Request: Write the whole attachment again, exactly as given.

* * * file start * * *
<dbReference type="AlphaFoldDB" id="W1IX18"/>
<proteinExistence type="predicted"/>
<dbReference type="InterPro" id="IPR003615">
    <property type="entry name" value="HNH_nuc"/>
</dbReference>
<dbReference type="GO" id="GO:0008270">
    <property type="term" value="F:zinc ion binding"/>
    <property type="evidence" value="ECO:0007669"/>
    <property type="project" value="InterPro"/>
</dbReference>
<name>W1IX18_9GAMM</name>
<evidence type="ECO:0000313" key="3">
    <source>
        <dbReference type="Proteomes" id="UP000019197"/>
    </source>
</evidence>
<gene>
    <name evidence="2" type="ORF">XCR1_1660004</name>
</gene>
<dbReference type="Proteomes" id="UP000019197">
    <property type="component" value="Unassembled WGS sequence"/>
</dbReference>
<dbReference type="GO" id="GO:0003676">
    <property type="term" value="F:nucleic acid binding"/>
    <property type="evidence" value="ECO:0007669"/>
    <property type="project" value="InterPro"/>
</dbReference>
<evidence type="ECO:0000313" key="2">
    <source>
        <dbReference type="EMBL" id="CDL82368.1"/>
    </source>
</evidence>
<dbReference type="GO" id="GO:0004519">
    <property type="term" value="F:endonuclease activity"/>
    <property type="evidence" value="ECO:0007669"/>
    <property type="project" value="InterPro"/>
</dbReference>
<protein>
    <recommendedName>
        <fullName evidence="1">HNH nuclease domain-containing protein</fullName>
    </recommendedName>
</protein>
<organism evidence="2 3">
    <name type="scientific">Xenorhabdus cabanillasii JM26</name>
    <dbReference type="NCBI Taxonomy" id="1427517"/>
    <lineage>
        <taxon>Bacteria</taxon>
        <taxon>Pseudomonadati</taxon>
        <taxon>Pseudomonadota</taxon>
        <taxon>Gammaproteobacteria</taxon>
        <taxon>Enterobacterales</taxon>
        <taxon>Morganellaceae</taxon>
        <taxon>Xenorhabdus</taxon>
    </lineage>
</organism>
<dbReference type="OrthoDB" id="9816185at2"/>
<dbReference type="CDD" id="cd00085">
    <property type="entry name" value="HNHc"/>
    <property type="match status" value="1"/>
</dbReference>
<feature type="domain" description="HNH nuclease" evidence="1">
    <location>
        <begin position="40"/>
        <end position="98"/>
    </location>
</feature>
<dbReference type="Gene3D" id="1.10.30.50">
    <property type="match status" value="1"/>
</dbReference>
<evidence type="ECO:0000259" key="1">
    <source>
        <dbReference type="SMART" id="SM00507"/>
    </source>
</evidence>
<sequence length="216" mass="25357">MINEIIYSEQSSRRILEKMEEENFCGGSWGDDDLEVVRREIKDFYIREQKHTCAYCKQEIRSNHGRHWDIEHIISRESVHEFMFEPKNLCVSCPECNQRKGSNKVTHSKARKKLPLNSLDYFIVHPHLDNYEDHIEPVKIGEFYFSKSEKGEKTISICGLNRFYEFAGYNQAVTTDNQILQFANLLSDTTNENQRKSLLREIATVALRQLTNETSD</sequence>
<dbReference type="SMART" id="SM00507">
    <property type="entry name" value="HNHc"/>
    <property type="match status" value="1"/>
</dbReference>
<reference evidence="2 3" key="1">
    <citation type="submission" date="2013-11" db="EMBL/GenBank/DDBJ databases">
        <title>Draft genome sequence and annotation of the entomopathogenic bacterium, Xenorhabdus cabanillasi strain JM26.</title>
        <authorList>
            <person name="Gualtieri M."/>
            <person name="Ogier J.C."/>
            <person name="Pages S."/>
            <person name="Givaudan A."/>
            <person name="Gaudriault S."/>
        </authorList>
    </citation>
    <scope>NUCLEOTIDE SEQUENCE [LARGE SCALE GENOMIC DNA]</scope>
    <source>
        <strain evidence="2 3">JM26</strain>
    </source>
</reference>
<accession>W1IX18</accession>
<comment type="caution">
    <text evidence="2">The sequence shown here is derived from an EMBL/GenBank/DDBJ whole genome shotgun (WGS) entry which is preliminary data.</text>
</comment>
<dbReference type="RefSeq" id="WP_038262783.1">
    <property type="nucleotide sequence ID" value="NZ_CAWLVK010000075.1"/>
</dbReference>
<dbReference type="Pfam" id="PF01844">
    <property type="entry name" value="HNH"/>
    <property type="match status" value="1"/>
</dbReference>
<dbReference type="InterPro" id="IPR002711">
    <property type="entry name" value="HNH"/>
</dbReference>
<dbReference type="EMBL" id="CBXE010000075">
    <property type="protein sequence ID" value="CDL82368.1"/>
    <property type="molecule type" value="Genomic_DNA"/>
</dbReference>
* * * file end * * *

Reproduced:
<dbReference type="AlphaFoldDB" id="W1IX18"/>
<proteinExistence type="predicted"/>
<dbReference type="InterPro" id="IPR003615">
    <property type="entry name" value="HNH_nuc"/>
</dbReference>
<dbReference type="GO" id="GO:0008270">
    <property type="term" value="F:zinc ion binding"/>
    <property type="evidence" value="ECO:0007669"/>
    <property type="project" value="InterPro"/>
</dbReference>
<name>W1IX18_9GAMM</name>
<evidence type="ECO:0000313" key="3">
    <source>
        <dbReference type="Proteomes" id="UP000019197"/>
    </source>
</evidence>
<gene>
    <name evidence="2" type="ORF">XCR1_1660004</name>
</gene>
<dbReference type="Proteomes" id="UP000019197">
    <property type="component" value="Unassembled WGS sequence"/>
</dbReference>
<dbReference type="GO" id="GO:0003676">
    <property type="term" value="F:nucleic acid binding"/>
    <property type="evidence" value="ECO:0007669"/>
    <property type="project" value="InterPro"/>
</dbReference>
<evidence type="ECO:0000313" key="2">
    <source>
        <dbReference type="EMBL" id="CDL82368.1"/>
    </source>
</evidence>
<dbReference type="GO" id="GO:0004519">
    <property type="term" value="F:endonuclease activity"/>
    <property type="evidence" value="ECO:0007669"/>
    <property type="project" value="InterPro"/>
</dbReference>
<protein>
    <recommendedName>
        <fullName evidence="1">HNH nuclease domain-containing protein</fullName>
    </recommendedName>
</protein>
<organism evidence="2 3">
    <name type="scientific">Xenorhabdus cabanillasii JM26</name>
    <dbReference type="NCBI Taxonomy" id="1427517"/>
    <lineage>
        <taxon>Bacteria</taxon>
        <taxon>Pseudomonadati</taxon>
        <taxon>Pseudomonadota</taxon>
        <taxon>Gammaproteobacteria</taxon>
        <taxon>Enterobacterales</taxon>
        <taxon>Morganellaceae</taxon>
        <taxon>Xenorhabdus</taxon>
    </lineage>
</organism>
<dbReference type="OrthoDB" id="9816185at2"/>
<dbReference type="CDD" id="cd00085">
    <property type="entry name" value="HNHc"/>
    <property type="match status" value="1"/>
</dbReference>
<feature type="domain" description="HNH nuclease" evidence="1">
    <location>
        <begin position="40"/>
        <end position="98"/>
    </location>
</feature>
<dbReference type="Gene3D" id="1.10.30.50">
    <property type="match status" value="1"/>
</dbReference>
<evidence type="ECO:0000259" key="1">
    <source>
        <dbReference type="SMART" id="SM00507"/>
    </source>
</evidence>
<sequence length="216" mass="25357">MINEIIYSEQSSRRILEKMEEENFCGGSWGDDDLEVVRREIKDFYIREQKHTCAYCKQEIRSNHGRHWDIEHIISRESVHEFMFEPKNLCVSCPECNQRKGSNKVTHSKARKKLPLNSLDYFIVHPHLDNYEDHIEPVKIGEFYFSKSEKGEKTISICGLNRFYEFAGYNQAVTTDNQILQFANLLSDTTNENQRKSLLREIATVALRQLTNETSD</sequence>
<dbReference type="SMART" id="SM00507">
    <property type="entry name" value="HNHc"/>
    <property type="match status" value="1"/>
</dbReference>
<reference evidence="2 3" key="1">
    <citation type="submission" date="2013-11" db="EMBL/GenBank/DDBJ databases">
        <title>Draft genome sequence and annotation of the entomopathogenic bacterium, Xenorhabdus cabanillasi strain JM26.</title>
        <authorList>
            <person name="Gualtieri M."/>
            <person name="Ogier J.C."/>
            <person name="Pages S."/>
            <person name="Givaudan A."/>
            <person name="Gaudriault S."/>
        </authorList>
    </citation>
    <scope>NUCLEOTIDE SEQUENCE [LARGE SCALE GENOMIC DNA]</scope>
    <source>
        <strain evidence="2 3">JM26</strain>
    </source>
</reference>
<accession>W1IX18</accession>
<comment type="caution">
    <text evidence="2">The sequence shown here is derived from an EMBL/GenBank/DDBJ whole genome shotgun (WGS) entry which is preliminary data.</text>
</comment>
<dbReference type="RefSeq" id="WP_038262783.1">
    <property type="nucleotide sequence ID" value="NZ_CAWLVK010000075.1"/>
</dbReference>
<dbReference type="Pfam" id="PF01844">
    <property type="entry name" value="HNH"/>
    <property type="match status" value="1"/>
</dbReference>
<dbReference type="InterPro" id="IPR002711">
    <property type="entry name" value="HNH"/>
</dbReference>
<dbReference type="EMBL" id="CBXE010000075">
    <property type="protein sequence ID" value="CDL82368.1"/>
    <property type="molecule type" value="Genomic_DNA"/>
</dbReference>